What is another word for disarrange?

916 synonyms found

Pronunciation:

[ dˌɪsɐɹˈe͡ɪnd͡ʒ], [ dˌɪsɐɹˈe‍ɪnd‍ʒ], [ d_ˌɪ_s_ɐ_ɹ_ˈeɪ_n_dʒ]

Disarrange is a verb that means to disturb the order or neatness of something. There are many synonyms for disarrange that can be used depending on the context of the sentence. Some of these synonyms include disorganize, clutter, mess up, jumble, disturb, scatter, unsettle, tangle, rumple, and scramble. When you want to say that something is out of order or untidy, you can use any of these synonyms instead of disarrange. For example, "She disorganized her closet by putting too many clothes inside." can be rephrased as "She cluttered her closet by putting too many clothes inside".

Synonyms for Disarrange:

What are the hypernyms for Disarrange?

A hypernym is a word with a broad meaning that encompasses more specific words called hyponyms.

What are the hyponyms for Disarrange?

Hyponyms are more specific words categorized under a broader term, known as a hypernym.

What are the opposite words for disarrange?

Disarrange simply means to disturb or disrupt the arrangement or order of something. Its antonyms, on the other hand, refer to actions or instances that restore order, organization or symmetry. A few antonyms for disarrange include organize, tidy, arrange, neat, straighten, align, systematize, harmonize, balance, and order. For instance, organizing a cluttered closet, straightening a messy room, arranging scattered papers or books, systematizing a complex work process, harmonizing colors or patterns, balancing hectic schedules, and ordering a chaotic assembly are some of the actions that could effectively counter the effect of disarranging. In essence, the antonyms for disarrange are terms that connote a sense of systematic arrangement and symmetry.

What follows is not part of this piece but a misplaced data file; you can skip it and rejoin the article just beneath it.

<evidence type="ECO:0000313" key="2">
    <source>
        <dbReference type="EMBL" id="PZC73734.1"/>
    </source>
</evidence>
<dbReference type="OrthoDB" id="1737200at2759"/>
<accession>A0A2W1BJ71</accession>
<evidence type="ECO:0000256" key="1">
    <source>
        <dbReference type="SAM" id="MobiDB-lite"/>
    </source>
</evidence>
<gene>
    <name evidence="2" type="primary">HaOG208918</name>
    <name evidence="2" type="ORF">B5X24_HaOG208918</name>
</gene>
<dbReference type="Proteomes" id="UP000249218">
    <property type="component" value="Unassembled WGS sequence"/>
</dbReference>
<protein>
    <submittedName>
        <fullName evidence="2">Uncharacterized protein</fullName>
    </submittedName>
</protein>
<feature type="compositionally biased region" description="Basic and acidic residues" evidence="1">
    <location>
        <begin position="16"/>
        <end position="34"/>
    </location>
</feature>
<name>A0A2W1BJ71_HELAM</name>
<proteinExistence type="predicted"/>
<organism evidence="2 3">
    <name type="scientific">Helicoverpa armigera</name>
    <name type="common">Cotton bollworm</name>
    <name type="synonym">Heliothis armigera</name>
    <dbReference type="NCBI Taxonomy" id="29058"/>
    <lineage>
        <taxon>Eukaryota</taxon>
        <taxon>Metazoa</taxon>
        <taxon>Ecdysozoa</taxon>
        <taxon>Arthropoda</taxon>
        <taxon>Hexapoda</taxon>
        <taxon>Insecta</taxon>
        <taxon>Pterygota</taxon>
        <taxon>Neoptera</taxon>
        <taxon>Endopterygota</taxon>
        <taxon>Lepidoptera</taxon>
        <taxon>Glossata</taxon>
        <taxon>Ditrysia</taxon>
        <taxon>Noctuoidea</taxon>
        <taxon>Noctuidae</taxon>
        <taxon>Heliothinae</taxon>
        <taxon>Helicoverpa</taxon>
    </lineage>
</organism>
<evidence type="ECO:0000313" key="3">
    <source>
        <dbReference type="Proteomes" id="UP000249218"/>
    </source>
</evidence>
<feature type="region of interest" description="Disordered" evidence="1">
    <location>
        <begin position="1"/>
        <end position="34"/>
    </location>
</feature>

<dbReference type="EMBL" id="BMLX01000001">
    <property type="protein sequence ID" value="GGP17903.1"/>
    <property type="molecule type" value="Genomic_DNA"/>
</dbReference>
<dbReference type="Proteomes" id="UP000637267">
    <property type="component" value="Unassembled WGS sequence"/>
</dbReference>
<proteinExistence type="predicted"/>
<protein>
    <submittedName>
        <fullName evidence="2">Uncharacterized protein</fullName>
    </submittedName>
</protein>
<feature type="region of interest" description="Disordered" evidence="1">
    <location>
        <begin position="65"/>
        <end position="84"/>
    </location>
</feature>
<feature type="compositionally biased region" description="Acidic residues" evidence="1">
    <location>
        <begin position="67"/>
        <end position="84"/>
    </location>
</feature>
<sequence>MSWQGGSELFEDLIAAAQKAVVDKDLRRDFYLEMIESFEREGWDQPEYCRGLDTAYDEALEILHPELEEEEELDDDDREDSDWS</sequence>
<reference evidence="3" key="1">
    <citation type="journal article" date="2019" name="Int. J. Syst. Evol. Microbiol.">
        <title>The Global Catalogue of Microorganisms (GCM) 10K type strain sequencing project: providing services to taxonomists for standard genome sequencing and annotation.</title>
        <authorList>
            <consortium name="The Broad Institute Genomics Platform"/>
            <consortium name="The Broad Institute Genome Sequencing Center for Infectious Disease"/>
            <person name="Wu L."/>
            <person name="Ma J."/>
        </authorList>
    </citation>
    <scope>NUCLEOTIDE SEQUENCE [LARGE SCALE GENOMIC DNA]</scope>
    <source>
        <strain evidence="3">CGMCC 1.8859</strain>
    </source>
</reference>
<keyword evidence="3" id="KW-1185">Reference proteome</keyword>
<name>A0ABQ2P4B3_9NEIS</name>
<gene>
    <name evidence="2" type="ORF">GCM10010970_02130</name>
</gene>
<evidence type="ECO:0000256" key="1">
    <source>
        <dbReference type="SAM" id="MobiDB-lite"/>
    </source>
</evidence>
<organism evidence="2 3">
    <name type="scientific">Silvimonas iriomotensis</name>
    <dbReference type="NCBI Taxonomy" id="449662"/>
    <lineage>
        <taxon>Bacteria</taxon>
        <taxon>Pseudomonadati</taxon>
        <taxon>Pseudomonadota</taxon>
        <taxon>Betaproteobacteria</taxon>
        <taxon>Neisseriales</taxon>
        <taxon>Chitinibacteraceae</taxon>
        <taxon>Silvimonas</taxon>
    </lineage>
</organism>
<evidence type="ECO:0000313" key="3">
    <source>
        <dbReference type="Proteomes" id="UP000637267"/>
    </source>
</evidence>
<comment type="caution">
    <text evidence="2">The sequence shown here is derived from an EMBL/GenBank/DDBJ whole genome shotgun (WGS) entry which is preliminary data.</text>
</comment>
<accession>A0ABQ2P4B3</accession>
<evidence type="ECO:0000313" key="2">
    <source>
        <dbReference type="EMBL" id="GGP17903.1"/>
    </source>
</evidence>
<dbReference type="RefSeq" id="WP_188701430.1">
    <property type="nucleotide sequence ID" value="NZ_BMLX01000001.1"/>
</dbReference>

What are the antonyms for Disarrange?

Usage examples for Disarrange

His papers and his books rose in jagged mounds on table and floor, round which he skirted with nervous care lest his dressing-gown might disarrange them ever so slightly.
"Night and Day"
Virginia Woolf
His papers were allowed to remain thick with dust; his chairs were allowed to be laden with books and papers; the carpet was allowed to remain full of holes; the windows were left exactly as the scholar liked them-namely, tightly screwed down so that not even the faintest breath of heaven's air could come in and disarrange the terrible disorder.
"Girls of the Forest"
L. T. Meade
God wishes to disarrange you-to destroy self; and you wish to preserve what he would destroy.
"Letters of Madam Guyon"
P. L. Upham

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